Black Arts and Artists Featured at Library in Time for Black History Month

SAN FRANCISCO – In celebration and solidarity with Black History Month, San Francisco Public Library brings vibrant authors, book clubs, exhibits and music, arts and crafts programs to the City this January and February. The Library champions Black history, culture and heritage in its More Than a Month free programming series—formally launching on Dr. Martin Luther King, Jr.’s birthday weekend and extending through the rest of the year. Visit for a full listing of the events. 

The exciting roster of free events celebrates the 2024 national Black History Month theme, “African Americans and the Arts”, in its many forms. In keeping with the theme, the Library celebrates the work of a local artist, Kenneth P. Green, Sr., the Oakland Tribune’s first Black photographer. Toward a Black Aesthetic: Kenneth P. Green Sr.’s Photographs of the 1960s and 70s opens on January 25. An image from this extraordinary collection of two girls running down Ocean Beach will be featured throughout the year around the city to promote the Library’s More Than a Month programs.

Best of the Best: Showcase Events

Margaret Wilkerson Sexton’s On the Rooftop: Book Club and Author Event 

The storied Fillmore District unfurls its pageant of history in the hit On the Rooftop by Margaret Wilkerson Sexton. Join this shared reading experience through the Library’s On the Same Page virtual book club, then come hear the author speak. The novel features a moving family portrait set in 1950s San Francisco, weaving together themes of love, independence and embracing change in a tumultuous era. 

Book Club – Feb. 21, 7 p.m., Virtual Library

Author Talk: Margaret Wilkerson Sexton in Conversation – Feb. 27. Doors open at 6:30 p.m. Event starts at 7 p.m. African American Arts & Cultural Complex, Buriel Clay Theater, 762 Fulton St.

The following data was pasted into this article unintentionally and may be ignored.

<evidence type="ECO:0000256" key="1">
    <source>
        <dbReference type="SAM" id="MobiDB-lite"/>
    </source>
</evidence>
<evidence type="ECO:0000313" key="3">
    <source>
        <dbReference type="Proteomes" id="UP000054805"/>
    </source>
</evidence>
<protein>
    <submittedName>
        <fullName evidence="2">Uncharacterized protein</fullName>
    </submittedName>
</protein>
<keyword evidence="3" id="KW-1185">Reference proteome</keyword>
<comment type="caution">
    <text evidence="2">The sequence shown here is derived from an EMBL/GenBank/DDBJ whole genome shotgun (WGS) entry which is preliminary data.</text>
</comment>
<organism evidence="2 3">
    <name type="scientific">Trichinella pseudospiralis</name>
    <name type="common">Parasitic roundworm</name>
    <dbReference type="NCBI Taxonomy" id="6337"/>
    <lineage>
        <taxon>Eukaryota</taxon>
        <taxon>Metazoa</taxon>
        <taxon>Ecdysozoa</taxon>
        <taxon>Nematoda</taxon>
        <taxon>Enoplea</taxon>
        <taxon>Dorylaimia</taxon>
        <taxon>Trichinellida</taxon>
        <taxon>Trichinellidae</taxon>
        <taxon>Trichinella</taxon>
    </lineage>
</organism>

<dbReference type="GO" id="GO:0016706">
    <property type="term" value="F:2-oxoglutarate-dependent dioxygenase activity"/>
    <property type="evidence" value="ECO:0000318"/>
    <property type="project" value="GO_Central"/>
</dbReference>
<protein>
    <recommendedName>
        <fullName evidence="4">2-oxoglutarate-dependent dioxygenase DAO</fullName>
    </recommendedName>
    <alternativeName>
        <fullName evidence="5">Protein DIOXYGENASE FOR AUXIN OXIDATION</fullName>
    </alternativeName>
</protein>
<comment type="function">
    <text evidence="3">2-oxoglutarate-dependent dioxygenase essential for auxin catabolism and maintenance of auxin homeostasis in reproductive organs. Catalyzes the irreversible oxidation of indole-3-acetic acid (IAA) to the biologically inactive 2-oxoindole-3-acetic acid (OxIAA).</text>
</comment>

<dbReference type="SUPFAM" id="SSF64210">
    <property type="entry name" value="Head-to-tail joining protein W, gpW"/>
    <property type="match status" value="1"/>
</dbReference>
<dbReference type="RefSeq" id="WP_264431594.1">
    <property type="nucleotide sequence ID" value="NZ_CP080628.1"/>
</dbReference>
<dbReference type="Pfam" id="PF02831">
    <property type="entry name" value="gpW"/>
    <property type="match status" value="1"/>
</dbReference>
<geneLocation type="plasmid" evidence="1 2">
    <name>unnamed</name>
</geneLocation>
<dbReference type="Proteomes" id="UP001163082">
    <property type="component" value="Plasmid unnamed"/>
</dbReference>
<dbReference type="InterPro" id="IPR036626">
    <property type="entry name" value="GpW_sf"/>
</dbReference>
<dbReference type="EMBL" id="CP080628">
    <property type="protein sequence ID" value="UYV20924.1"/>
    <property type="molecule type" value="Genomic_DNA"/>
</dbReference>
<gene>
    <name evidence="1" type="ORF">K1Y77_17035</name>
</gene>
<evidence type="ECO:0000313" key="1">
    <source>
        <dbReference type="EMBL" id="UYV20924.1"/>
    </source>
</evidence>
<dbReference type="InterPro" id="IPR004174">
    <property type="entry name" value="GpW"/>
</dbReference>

Programs for Youth and Families

Learn about African American aviators and basic principles of flight while testing out different paper airplane designs. For ages 5 and older. Paper Airplane Challenge – Jan. 20, 3 p.m., Bayview Branch, 5075 Third St. 

Learn about the first African American woman to travel into space, Mae Jemison, and try an engineering challenge to build a balloon-powered rocket. For children ages 6 and older. Balloon-Powered Rocket – Jan. 21, 2 p.m., Merced Branch, 155 Winston Ave. 

Create images by using household crafting materials with Charles Dabo. For children and their families. Collage with Charles Dabo – Jan. 27, 3 p.m., Merced Branch, 155 Winston Ave. 

Create a cooperative quilt and wall-hanging with upcycled paper or fabric scraps, using math, geometry and your imagination. For children 5 and older. Paper Quilts Inspired by Gee’s Bend – Jan. 31, 3 p.m., Visitacion Valley Branch, 201 Leland Ave. 

Listen to traditional instruments of the Mandinka and the Mande-speaking people of West Africa. Local musician Keenan Webster will teach and demonstrate the kora (West African Mandinka harp), the Kamele Ngoni (West African Mande harp), the Balaphone (Mandinka xylophone) and some other percussions. Learn how these traditions gave birth to the banjo and influence blues, jazz and popular music of today. For children and their families. Performance: West African Music by Keenan Webster – Feb. 6, 3 p.m., Portola Branch, 380 Bacon St.

Learn about the African thumb piano and see Kalimba King Carl Winters perform. Performance: Kalimba King – Feb. 10, 11 a.m., Anza Branch; 1:30 p.m., Marina Branch; 4 p.m., Visitacion Valley Branch, 201 Leland Ave.